The New International Encyclopædia/Washington, William Augustine
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Washington, William Augustine
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|Edition of 1905. See also William Washington on Wikipedia, and the disclaimer.|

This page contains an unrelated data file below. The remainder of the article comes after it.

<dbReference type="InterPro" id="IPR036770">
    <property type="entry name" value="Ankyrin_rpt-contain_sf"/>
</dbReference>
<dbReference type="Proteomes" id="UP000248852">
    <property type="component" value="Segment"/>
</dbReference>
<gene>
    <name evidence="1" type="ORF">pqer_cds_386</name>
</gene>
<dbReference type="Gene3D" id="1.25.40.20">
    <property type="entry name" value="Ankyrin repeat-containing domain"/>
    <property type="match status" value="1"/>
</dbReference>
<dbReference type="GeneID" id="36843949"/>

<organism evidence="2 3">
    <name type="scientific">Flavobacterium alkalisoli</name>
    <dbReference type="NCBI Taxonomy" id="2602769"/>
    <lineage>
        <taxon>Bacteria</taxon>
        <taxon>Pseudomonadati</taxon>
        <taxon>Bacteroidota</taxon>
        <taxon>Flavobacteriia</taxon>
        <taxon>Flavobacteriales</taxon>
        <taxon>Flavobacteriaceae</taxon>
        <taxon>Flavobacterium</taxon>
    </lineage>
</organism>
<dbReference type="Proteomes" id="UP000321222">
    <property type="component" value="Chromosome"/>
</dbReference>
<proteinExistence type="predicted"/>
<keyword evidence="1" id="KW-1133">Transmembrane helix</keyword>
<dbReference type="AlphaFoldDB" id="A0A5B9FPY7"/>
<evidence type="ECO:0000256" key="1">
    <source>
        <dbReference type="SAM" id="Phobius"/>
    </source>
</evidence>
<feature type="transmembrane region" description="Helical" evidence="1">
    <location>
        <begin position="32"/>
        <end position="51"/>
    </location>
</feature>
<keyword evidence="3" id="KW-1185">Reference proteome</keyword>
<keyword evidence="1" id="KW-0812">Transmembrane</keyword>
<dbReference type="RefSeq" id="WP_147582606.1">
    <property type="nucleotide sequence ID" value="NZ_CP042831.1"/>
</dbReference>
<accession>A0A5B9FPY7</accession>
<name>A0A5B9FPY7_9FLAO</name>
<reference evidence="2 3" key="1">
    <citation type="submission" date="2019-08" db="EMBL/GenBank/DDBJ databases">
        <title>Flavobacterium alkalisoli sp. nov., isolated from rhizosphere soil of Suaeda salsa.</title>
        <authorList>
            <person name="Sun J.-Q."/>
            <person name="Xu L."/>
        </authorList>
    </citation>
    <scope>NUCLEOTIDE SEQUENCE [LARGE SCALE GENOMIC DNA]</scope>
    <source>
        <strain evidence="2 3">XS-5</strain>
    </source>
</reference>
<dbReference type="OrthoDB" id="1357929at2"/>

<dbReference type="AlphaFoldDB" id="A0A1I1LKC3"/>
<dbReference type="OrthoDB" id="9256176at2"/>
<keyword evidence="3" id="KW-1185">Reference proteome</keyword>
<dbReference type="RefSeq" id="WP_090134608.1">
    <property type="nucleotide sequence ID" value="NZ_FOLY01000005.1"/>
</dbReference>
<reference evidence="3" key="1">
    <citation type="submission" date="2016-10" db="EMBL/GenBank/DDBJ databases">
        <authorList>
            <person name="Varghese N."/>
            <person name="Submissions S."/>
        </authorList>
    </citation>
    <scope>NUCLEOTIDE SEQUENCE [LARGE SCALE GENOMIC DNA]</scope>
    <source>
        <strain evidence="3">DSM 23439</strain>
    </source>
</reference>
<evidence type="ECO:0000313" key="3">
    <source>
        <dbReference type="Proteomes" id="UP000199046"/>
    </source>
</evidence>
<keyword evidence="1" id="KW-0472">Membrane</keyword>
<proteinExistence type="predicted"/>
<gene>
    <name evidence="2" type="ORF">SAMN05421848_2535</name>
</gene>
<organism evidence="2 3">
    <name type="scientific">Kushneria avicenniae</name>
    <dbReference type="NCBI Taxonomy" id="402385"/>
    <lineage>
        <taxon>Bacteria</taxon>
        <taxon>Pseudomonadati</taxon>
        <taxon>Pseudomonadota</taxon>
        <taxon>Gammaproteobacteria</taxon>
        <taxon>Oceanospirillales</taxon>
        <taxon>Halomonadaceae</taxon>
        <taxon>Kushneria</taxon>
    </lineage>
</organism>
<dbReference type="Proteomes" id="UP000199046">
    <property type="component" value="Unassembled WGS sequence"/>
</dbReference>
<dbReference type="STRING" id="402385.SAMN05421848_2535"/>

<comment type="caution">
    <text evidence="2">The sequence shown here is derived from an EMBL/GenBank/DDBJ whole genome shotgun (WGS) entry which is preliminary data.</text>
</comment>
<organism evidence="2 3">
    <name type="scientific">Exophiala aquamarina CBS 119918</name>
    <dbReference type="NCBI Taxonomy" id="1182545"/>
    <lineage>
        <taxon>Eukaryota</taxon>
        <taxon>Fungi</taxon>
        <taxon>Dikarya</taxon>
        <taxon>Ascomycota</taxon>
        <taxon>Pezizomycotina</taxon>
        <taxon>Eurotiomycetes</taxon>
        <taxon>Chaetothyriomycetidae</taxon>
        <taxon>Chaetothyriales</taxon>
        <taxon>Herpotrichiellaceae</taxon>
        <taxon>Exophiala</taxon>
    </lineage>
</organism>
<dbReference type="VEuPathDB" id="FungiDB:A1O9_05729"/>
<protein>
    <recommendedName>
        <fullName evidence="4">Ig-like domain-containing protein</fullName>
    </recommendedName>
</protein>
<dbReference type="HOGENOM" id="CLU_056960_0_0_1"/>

WASHINGTON, William Augustine (1752-1810). An American soldier, a kinsman of George Washington, born in Stafford County, Va. He was educated for the ministry, but on the outbreak of the Revolutionary War entered the patriot army as a captain under Colonel Hugh Mercer. He was wounded in the battles of Long Island and Trenton; fought at Princeton; and later became a major in Colonel Baylor's corps of cavalry. In 1779 he joined General Lincoln's army in the South; became a lieutenant-colonel in March, 1780; and in many conflicts greatly distinguished himself as a leader of light cavalry. At the battle of Cowpens he made a charge upon Tarleton's troops that decided the day, and in the pursuit he had a personal encounter with the British leader. He assisted in covering the rear of Greene's army in the famous retreat before Cornwallis, and fought with great distinction at Guilford Court House and Hobkirk's Hill. At Eutaw Springs his horse was shot under him; he received a bayonet wound, was taken prisoner, and was not released until the close of the war. He then married a Charleston lady, settled in that city, and became a member of the South Carolina Legislature. When war with France became imminent in 1798, he was, upon the recommendation of General Washington, made a brigadier-general.